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Town hall meeting on public safety fee tries to stay on point

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Mayor, council and staff listen as City Administrator James Cleavenger discusses issues of concern during the town hall meeting. L-R: CA Cleavenger, Finance Director Shirley, Fire Chief Hollett, Councilor Kinyon, Mayor Hollett, Councilors Hooker, Coker, and Spliethof. Herald photo

By GEORGE CUSTER/Editor  —  A town hall meeting to discuss Oakridge’s contentious public safety fee (PSF) was held Saturday evening. The Oakridge High School gymnasium was the location for the event. The meeting went from 6-8pm.

The meeting fell a bit flat if the point was to come up with solutions. A sparce attendance didn’t help matters, either.

In attendance representing the city was City Administrator James Cleavenger, Finance Director Colleen Shirley, Mayor Christina Hollett, Fire Chief Scott Hollett, Councilors Dawn Kinyon, Audy Spliethof, Jan Hooker, and Michelle Coker. Absent from the event were Councilors Bobbie Whitney and Mellissa Bjarnson. No reason for their absence was given.

Audio problems hampered the event

Microphone problems plagued the event from the start with on-again-off-again audio. However, the crowd in attendance was relatively small so hearing the discussion unamplified wasn’t a problem. A cordless microphone was passed around the room so that all of the conversations would be recorded and made available later. This process was eventually discarded as questions and comments did not necessarily follow the microphone protocol.

A handout sheet compiled by the city of other cities with similar fees was projected on the screen. Next on the screen; Oakridge salary comparisons were shown vis-a-vis Oregon averages. These two charts were flashed several times, back and forth, as needed to support arguments for the fee and to justify existing wages.

Charts, graphs, and figures were used to emphasize costs

There were other charts and diagrams that displayed the proportion of the city’s revenue from the government-granted ARPA funds, and from the public safety fee to other city revenue.

Lastly, a page showing where funds have already been reduced by council, by department, was flashed on the screen. Below those figures, list of recommended closings and further cuts in city services were displayed. Among them: Closing the library; closing the parks; laying off firefighters/police and paramedics; cease ambulance service; increase city fees; sell city assets; apply for more grants; and keep costs low.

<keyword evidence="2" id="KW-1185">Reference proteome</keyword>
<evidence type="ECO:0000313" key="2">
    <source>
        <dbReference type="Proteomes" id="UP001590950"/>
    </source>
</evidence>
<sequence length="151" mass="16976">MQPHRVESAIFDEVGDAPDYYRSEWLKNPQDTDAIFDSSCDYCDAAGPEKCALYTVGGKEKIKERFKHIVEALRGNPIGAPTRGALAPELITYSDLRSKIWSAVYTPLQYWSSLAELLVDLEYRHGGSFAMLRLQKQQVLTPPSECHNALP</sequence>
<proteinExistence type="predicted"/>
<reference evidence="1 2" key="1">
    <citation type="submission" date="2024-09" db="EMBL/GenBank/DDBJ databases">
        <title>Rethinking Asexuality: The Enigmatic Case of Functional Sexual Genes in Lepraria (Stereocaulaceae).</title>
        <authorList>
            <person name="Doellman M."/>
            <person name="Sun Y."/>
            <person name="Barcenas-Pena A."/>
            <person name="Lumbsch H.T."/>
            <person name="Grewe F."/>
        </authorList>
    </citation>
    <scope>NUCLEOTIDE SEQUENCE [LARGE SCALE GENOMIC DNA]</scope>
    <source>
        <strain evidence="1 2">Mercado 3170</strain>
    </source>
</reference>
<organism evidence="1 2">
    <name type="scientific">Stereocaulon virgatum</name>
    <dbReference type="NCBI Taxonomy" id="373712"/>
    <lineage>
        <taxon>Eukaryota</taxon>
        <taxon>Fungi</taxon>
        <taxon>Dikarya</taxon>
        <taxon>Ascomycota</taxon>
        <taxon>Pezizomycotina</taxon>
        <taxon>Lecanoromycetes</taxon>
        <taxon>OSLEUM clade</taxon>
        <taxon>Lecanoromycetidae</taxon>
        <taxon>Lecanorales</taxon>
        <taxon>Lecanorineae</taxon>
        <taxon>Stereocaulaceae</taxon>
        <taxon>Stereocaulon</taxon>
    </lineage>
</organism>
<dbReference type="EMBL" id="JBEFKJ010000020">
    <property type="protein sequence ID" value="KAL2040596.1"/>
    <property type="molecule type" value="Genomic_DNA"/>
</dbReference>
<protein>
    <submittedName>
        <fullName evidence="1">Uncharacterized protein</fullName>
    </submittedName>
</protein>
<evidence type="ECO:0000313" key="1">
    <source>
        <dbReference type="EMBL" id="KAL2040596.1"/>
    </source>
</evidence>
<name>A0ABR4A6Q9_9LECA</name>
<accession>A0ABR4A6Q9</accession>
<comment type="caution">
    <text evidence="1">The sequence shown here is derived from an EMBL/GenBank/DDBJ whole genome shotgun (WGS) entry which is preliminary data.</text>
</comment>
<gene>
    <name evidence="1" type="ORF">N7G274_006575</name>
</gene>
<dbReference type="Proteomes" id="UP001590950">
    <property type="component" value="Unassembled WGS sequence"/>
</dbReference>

The audience created little to no discussion about the numbers and figures displayed. Mayor and Council apologetically made it a point that they, individually, did not want the fee.

Questions and comments came in all forms

Questions had been requested to be submitted, prior to the event, by email to the city. Cleavenger did not indicate that any had been submitted if they had. The focus came primarily from the audience. Of the folks who attended the meeting by Zoom, only one person requested to speak. Issues other than the public safety fee were promised by the represented officials to be looked into.

A discussion about selling city property became a sore point with an audience member. This rub led to a lengthy explanation before other topics could be moved on to. Additionally, several questions centered around the fairness of the billing process.

Several in attendance noted confusion as to the billing process and qualification for exemption. When Councilor Coker informed the audience not to listen to rumors and to call city hall for correct answers to their questions, a citizen in the room said that Facebook should be shut down. This drew a laugh from Mayor Hollett.

Getting back to the issue

Later into the meeting. Councilor Hooker reminded the audience that they were all here to discuss the PSF.

A person in the audience told the group of city officials that it was obvious that the city needs the PSF so why debate it? The mayor reminded the audience that Oakridge is half way through the three-year fee already.

With no concrete resolutions coming out of the meeting, the event seemed more like an apology by the governing body for the financial straights the city has found itself in.

Councilor Spliethof was the first to thank all who came out, both in public and online, to join the discussions.

 

 

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